A hybrid raised by Collingwood Ingram from seed of P. nipponica
. It is one of the finest of the early cherries, bearing flowers of a remarkably vivid shade of pink in March, before the leaves; calyx and filaments of stamens dark red; pedicels hairy. It makes a vigorous fairly erect tree and colours orange in the autumn. A.M. 1952.The name ‘Kursar’ was given by Capt. Ingram in the belief that the pollen- parent was P. sargentii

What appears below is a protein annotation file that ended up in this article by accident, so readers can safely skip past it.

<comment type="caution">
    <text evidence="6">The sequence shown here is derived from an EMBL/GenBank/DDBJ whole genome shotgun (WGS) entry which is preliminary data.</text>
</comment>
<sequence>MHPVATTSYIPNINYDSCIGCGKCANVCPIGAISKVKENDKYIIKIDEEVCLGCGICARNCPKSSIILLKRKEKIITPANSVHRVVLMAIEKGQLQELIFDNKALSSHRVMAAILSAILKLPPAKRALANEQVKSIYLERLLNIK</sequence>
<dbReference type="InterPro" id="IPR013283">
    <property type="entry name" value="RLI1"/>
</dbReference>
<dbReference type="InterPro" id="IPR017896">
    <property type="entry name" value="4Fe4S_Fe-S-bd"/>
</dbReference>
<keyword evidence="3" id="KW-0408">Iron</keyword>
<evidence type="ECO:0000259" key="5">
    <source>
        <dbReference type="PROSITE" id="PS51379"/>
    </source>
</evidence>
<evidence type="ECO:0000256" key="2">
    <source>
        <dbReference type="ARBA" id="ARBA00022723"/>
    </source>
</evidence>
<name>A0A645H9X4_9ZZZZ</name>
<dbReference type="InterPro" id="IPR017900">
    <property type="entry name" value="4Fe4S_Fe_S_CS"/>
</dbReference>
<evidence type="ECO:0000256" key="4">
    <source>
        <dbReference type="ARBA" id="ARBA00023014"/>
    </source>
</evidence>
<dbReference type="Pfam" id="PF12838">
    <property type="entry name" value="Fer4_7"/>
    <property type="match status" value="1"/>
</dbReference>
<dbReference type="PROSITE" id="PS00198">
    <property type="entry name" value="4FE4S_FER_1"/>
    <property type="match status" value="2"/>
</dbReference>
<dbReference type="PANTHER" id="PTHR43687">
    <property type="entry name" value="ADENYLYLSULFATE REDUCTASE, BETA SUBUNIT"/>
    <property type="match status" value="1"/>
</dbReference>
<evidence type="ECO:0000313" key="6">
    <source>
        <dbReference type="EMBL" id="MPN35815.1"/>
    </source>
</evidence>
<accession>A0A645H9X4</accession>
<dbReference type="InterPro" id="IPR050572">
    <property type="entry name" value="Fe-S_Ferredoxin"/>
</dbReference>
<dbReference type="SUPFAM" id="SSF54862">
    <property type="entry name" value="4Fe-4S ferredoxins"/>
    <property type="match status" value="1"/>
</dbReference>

. He now thinks there must have been an accidental exchange of labels, and that the pollen really came from P. campanulata
, which he had crossed with P. nipponica
at the same time. He points out that P. sargentii
is unlikely to have yielded a hybrid with flowers of such a deep pink (A Garden of Memories
, pp. 181-2).